Fire-Red is an unusual material for several reasons. It has a high iron content yet is a fireclay (the iron percentage is so high that it fires black at cone 10R). It is also non-plastic. Most important, it is not ground to 200 mesh like industrial materials. This body demonstrates it well: 42.5% Fire-Red, 42.5% ball clay and 15% feldspar. All that ball clay gives it awesome plasticity. The feldspar gives control of the degree of vitrification (just raise or lower it for more or less). This recipe produces good density and strength yet still exhibits deep red color! Look closely at the surface: It is covered by thousands of tiny iron eruptions, these will bleed through an over glaze to give "speck-city" like no other!

Monday 13th May 2019

Want bright orange on your ware?

Orange is a very difficult color in ceramics. Inclusion stains are the only reliable method and universally used in industry. But you could ignore that and try a bunch of recipes online, buying exotic materials to complete each one. Maybe one will be orange enough, but will it craze or run or blister or leach or cutlery mark or crawl? Or you could put an orange stain into a transparent glaze you already know works on your clay. Or, how about trying a premixed orange at low fire? Ware can be amazingly functional and there are so many other bright colours available.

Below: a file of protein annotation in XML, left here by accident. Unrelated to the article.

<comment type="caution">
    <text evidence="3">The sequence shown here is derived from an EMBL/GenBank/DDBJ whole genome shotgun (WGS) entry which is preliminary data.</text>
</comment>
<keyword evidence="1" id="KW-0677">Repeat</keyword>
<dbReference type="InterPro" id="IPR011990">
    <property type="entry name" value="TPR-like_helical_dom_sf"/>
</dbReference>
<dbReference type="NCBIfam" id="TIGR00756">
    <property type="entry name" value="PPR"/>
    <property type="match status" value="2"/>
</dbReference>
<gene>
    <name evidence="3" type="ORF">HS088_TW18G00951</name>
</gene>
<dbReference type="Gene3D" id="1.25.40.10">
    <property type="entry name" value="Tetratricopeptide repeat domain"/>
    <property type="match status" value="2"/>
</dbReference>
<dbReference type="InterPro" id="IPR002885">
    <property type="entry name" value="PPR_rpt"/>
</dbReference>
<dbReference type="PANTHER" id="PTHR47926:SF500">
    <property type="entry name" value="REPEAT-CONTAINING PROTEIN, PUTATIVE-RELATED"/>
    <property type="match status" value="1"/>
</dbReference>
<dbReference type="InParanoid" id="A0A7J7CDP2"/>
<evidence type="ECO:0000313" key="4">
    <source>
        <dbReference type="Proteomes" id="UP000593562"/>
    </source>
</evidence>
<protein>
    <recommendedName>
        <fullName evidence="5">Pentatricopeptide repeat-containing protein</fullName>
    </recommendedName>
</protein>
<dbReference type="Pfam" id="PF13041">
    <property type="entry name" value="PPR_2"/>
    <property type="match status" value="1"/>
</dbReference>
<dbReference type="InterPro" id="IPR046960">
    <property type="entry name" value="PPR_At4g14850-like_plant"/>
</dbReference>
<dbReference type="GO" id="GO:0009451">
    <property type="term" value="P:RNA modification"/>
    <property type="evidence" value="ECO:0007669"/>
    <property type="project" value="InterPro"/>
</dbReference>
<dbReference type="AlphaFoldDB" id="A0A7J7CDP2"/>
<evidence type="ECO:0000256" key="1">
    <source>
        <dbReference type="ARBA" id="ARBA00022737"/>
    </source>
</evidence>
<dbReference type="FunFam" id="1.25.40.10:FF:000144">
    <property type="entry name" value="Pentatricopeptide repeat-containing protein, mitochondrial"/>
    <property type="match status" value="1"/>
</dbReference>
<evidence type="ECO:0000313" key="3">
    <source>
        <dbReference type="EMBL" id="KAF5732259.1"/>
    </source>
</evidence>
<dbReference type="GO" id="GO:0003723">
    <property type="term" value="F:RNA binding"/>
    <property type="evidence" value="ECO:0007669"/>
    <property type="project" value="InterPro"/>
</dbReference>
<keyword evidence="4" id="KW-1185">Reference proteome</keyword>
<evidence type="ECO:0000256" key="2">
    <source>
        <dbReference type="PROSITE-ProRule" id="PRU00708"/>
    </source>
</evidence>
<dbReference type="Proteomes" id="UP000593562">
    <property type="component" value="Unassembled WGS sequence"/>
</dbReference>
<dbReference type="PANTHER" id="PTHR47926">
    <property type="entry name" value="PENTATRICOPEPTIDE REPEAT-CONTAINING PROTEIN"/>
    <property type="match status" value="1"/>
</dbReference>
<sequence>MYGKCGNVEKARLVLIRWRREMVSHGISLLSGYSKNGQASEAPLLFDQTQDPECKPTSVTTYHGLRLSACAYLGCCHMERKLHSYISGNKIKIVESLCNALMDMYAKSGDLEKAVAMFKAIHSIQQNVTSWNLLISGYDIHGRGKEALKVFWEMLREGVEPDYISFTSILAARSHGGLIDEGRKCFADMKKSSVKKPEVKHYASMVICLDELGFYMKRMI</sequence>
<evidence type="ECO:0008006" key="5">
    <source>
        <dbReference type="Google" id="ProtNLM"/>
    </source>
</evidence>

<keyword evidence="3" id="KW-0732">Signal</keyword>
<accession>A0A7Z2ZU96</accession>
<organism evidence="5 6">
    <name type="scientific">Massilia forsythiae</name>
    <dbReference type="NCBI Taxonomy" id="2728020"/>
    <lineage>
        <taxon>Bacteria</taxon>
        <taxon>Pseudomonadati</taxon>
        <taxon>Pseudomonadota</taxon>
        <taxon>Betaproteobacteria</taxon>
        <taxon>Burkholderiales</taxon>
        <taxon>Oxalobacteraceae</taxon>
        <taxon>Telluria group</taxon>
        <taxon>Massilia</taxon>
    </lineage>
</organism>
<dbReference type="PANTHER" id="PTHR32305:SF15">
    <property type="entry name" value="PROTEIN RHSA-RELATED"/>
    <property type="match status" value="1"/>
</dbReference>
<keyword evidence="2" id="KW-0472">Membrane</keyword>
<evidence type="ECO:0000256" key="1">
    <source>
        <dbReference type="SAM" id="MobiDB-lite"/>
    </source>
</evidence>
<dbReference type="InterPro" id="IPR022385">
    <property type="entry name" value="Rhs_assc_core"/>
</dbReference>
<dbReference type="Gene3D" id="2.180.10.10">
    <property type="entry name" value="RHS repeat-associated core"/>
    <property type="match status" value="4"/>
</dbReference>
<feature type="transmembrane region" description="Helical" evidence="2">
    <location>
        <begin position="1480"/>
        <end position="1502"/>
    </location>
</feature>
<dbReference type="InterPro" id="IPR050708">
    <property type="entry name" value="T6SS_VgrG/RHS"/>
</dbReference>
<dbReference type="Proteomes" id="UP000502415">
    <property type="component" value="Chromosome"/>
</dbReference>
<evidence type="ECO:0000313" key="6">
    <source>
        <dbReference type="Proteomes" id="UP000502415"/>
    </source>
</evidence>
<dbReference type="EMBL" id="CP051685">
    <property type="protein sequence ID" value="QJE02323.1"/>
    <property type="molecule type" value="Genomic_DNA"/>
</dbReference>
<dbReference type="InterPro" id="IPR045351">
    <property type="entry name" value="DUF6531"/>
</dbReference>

Friday 10th May 2019

When the cone does this I need to adjust the program

This is a cone 04. It is bent too much, the kiln has over-fired a little (cone 03 was also bent somewhat). The built-in firing schedule goes to 1945, that would be much more over-fired than this was (and the built-in ones do not soak, drop-and-soak or slow cool). It only takes a minute to edit the program I made, all I have done is drop the step-three temperature to 1930 (it was 1935). I adjust my schedule fire-up-to temperature as needed, I cannot imagine not doing this.

Friday 10th May 2019

Soda fired porcelain vessel by Heather Lepp

This is a small cup-sized object made from Plainsman P600 (simply composed of Tile #6 kaolin, nepheline syenite and quartz). It is valued as a product-of-the-process piece, consigned to the "kiln God" as unglazed. It exhibits carbon-trap, soda glaze deposition and flashing. The soda-vapour atmosphere of the kiln glazed one side of the vessel early enough in the firing to trap carbon under a crystal-clear glass. Often such glazes are crazed, but this one likely is not because the body contains 25% quartz, giving it a high thermal expansion. The other side of the piece exhibits tones of red, brown and yellow on the bare, vitreous porcelain surface - this is characteristic of "flashing".

Friday 10th May 2019